VFD – full-scale fire testing

As with VFD bench testing, EN 54-10:2002 proved to be an appropriate basis for developing suitable fire tests. This standard requires two fire tests, n-heptane (see Figure 1) and methylated spirits, to be performed at fixed distances of up to 25m from flame detectors. Eight point-type flame detectors are required to alarm within 30 seconds of exposure to the fire. 

This methodology was reproduced but, due to the ability of VFD to detect fires at greater distances, the tests were performed at the BRE site with up to 100m between the fires and VFD. The results demonstrated that testing in the same way as point-type flame detectors delivered comparable results for VFD. The VFD tested would repeatedly detect both fires at 35m before 30 seconds elapsed. 

It is therefore proposed that the exact methodology and requirements used for fire sensitivity testing in EN 54-10 are used – but allow for greater distances – and that all tested samples should alarm at the claimed maximum distance within 30 seconds for both test fires.

VSD – bench testing

Fundamentally, VSD systems monitor a series of images taken from a video sequence to identify when the changes represent a sufficient growth in smoke to indicate a fire. To develop a test method, a simple metric was needed that reflected the amount of growing smoke within a video sequence, which could be used to determine the response characteristics of the VSD. 

A metric was identified that reflected the amount of pixel change within a series of images. This was the root mean squared error (RMSE) deviation, which is the most basic way in which VSD work. This deviation is quantified by calculating the colour difference between initial and subsequent frames of a video, by looking at the attributes and changes in each pixel and then averaging them.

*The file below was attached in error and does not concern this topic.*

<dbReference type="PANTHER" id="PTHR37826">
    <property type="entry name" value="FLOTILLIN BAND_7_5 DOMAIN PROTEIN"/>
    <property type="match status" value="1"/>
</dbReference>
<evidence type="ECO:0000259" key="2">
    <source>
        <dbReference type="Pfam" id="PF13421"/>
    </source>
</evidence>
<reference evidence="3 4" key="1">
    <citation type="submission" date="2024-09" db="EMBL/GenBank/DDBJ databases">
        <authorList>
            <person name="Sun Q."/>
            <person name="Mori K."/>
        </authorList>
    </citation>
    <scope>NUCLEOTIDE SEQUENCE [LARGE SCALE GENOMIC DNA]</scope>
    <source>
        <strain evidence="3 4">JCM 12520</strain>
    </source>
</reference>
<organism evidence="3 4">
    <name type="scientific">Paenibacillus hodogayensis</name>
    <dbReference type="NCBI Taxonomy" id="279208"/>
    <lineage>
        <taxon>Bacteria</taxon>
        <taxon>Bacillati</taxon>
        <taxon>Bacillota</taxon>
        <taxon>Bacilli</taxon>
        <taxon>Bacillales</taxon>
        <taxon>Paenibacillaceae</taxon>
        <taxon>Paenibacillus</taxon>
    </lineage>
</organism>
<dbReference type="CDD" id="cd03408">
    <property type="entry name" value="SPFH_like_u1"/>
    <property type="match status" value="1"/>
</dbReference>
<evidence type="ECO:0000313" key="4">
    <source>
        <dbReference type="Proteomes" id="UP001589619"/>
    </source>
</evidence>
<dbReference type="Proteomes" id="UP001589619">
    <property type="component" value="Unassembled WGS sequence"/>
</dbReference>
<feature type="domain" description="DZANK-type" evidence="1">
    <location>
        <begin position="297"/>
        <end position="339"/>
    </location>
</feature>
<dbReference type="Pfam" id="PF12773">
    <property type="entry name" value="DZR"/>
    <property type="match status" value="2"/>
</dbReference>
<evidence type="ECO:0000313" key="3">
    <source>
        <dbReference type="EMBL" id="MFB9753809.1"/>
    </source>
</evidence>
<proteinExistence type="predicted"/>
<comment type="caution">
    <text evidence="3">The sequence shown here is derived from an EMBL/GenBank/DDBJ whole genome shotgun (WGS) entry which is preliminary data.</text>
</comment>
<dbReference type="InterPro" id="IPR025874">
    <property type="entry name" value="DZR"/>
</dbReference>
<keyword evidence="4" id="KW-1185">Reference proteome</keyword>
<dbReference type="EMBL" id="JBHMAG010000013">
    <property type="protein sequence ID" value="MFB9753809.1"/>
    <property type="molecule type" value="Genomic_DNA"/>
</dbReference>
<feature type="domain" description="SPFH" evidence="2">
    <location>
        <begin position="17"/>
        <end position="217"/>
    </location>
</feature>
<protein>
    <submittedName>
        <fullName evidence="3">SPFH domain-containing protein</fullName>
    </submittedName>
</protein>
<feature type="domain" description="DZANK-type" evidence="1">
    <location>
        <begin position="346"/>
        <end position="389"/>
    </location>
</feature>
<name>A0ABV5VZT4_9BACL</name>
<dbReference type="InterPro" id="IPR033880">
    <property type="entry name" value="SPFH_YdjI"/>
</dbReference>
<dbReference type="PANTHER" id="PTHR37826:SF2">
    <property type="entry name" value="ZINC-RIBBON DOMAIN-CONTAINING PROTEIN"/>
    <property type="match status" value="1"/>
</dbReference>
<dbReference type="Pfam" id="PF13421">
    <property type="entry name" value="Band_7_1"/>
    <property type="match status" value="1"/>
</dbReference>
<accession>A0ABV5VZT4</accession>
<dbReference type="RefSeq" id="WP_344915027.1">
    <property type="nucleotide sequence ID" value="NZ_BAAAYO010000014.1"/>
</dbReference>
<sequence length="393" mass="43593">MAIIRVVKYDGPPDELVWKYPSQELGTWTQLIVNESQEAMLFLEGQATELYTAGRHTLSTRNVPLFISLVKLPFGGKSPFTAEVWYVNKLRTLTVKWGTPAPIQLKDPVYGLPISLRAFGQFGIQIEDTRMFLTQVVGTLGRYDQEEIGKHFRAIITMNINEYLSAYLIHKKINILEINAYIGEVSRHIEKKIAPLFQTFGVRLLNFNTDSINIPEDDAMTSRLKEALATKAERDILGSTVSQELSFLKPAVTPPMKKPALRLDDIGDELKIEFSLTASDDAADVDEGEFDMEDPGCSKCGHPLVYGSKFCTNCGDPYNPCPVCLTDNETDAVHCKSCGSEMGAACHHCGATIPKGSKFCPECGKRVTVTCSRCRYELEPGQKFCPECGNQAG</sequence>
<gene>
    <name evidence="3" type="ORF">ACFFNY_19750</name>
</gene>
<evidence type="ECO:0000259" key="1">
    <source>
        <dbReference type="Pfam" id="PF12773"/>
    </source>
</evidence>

A smouldering cotton fire was created in the BRE fire test room and videoed with the reference camera. By comparing subsequent frames of the video with the initial one, a graph of RMSE change with time was generated that was gradually increasing linearly. When this video of the fire was played back to a VSD facing a display monitor, it would effectively “see” the same growth in RMSE. As there is a gradual increase in RMSE, the response of the VSD system can be determined by noting the time into the video at which it responds, and using the data from the graph to equate this to an RMSE response (in %).


Figure 1: n-Heptane test fire in a 330mm square steel tray. When performing the tests outside, consideration needs to be given to the effects of wind and the resulting changes in the fire. 

A number of different samples of each VSD system were tested and the ratio requirements from smoke detector standards (EN 54-7 and EN 54-20) of the spread were taken. These are Max:Mean ≤ 1.33 and Mean:Min ≤ 1.5. For the three different VSD systems tested the Max:Mean ratios achieved were 1.05, 1.18 and 1.07, whilst the Mean:Min ratios achieved were 1.03, 1.20 and 1.02.